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Meek Mill wants New York to pass the Less is More Act, which would reform parole

MORE ACT
Photo by Carl Solder on Unsplash

More people are imprisoned in New York for technical parole violations than anywhere else.

In addition to the criminal justice system, Meek Mill emphasizes other social issues. The embattled rapper is passionate about making changes to outdated legal policies and discriminatory practices.

It was Saturday (June 5) when Meek published a tweet advocating the passage of a bill that would eliminate incarceration for most technical parole violations.

Legislators in New York State must pass the Less is More Act before they can leave town next week. In NYS, we need meaningful reforms now!  The tweet was sent by Meek.

LessisMoreNY.org, a website dedicated to the bill, says there are about 35,000 people under active parole supervision in New York who could be incarcerated again at any time if they reoffend on a technical violation. “Not only does this result in harm to individuals and families without corresponding improvements to public safety, but it also drives up the population in state and local prisons, wasting taxpayer money.”

As a state, New York is home to the most inmates imprisoned for technical  parole violations. The site lists a number of offenses, from failing to appear for a parole officer’s appointment to arriving late for curfew or testing positive for alcohol or another drug.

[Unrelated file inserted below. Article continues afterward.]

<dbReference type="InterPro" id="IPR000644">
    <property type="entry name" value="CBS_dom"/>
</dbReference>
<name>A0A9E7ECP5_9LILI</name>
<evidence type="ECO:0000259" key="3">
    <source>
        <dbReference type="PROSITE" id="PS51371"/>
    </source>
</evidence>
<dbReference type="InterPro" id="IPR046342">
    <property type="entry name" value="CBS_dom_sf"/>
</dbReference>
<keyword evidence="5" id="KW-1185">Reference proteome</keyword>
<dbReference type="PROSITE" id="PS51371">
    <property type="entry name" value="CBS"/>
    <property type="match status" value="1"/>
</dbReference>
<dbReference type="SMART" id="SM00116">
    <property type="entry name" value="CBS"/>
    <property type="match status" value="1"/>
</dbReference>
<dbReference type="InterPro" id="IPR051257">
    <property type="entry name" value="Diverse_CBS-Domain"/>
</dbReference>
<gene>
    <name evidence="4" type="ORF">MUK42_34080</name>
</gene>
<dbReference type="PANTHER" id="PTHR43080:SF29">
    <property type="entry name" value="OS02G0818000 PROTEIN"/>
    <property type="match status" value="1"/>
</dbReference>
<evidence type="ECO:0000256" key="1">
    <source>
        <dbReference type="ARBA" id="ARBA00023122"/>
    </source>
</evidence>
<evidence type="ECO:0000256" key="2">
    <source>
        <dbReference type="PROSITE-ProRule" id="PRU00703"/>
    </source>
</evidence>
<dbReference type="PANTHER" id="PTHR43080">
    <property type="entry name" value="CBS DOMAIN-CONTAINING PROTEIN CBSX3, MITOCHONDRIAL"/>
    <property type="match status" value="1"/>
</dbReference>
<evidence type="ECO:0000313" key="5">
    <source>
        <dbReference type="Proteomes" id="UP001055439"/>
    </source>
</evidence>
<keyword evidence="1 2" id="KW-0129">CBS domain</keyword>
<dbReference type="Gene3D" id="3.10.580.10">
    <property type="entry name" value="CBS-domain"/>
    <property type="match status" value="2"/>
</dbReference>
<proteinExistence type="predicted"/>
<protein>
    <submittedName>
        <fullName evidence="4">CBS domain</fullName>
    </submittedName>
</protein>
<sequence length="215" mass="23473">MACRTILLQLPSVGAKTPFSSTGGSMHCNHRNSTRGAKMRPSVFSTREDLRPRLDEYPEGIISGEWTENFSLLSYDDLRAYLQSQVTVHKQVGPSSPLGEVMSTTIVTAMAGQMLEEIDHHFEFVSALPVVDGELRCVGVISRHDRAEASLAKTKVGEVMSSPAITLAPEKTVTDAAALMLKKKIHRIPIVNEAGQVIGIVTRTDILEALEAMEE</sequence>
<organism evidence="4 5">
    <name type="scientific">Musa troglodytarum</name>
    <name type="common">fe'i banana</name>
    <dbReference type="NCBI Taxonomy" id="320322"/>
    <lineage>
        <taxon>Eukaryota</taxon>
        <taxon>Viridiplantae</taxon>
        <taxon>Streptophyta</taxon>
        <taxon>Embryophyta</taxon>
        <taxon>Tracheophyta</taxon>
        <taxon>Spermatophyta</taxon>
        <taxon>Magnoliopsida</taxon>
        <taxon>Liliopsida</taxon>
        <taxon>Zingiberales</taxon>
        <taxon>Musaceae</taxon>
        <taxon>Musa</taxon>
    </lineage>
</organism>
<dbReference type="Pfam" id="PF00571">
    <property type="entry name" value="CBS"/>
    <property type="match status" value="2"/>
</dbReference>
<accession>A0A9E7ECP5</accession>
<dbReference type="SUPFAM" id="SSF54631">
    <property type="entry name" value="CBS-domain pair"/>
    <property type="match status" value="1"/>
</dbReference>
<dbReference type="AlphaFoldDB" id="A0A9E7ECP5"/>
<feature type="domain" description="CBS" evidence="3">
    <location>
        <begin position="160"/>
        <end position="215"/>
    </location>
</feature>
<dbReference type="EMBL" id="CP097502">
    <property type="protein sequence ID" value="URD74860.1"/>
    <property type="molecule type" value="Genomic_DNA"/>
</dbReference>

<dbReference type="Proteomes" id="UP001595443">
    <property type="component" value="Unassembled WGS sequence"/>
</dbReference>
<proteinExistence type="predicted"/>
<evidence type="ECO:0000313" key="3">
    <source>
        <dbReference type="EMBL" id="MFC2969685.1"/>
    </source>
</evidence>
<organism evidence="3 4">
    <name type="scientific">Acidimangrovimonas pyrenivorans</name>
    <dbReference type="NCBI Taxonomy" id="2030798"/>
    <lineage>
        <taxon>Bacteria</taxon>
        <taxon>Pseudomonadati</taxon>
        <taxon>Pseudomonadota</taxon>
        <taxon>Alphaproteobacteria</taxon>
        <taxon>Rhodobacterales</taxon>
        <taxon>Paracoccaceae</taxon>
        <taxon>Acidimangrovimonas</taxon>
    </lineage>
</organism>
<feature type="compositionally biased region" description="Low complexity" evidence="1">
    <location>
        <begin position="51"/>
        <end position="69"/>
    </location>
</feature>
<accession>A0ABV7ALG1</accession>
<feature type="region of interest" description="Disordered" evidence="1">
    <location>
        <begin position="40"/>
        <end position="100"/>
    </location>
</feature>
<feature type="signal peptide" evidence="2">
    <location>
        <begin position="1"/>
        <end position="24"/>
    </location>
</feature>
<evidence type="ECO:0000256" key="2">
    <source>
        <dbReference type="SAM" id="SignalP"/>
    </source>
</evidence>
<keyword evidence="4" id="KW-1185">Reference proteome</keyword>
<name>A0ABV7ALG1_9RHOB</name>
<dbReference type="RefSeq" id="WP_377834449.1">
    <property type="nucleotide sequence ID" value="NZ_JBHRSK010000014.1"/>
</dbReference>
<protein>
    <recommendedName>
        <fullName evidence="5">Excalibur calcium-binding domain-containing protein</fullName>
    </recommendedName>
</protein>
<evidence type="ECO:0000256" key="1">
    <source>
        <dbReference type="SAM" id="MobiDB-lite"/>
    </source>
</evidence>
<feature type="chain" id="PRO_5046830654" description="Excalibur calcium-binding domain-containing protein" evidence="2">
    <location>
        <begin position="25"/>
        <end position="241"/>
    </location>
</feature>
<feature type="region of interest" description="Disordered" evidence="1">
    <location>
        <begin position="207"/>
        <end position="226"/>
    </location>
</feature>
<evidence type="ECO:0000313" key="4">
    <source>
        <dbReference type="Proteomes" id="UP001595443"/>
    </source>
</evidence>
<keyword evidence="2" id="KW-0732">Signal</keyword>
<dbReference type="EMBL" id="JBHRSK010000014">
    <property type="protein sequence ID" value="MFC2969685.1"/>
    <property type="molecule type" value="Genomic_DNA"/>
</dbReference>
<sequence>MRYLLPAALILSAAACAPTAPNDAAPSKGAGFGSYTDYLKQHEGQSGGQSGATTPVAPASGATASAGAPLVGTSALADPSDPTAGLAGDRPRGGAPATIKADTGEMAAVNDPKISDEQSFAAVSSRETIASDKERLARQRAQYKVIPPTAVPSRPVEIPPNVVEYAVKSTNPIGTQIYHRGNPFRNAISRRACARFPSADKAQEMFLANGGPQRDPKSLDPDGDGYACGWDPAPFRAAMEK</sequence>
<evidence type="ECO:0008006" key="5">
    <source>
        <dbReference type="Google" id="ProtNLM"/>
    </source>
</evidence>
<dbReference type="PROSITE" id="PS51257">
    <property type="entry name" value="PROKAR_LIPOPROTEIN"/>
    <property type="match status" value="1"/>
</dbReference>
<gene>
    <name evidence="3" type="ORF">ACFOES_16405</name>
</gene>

According to the current bill, incarceration would be limited for technical offenses if it is adopted into law. Additionally, it would enhance due process, provide speedy hearings, and provide credit for earned time under community  supervision.

There are over 275 community and advocacy groups across New York as well as democratic members of congress that support the Less is More bill, which technically is titled Senate Bill S1144. Senator Brian A. Benjamin is the sponsor of the bill.

Meek is co-chair of Reform Alliance, a nonprofit that works toward creating safe communities by drastically reducing the number of people trapped in the criminal justice system. The group has had legislative success in California, Louisiana, and Michigan, so hopefully they will be able to add New York to the list soon.

This article was penned by Jonathan P. Wright. Jonathan is a freelance writer for multiple mainstream publications and CVO of RADIOPUSHERS. You can read more of his work by clicking here.

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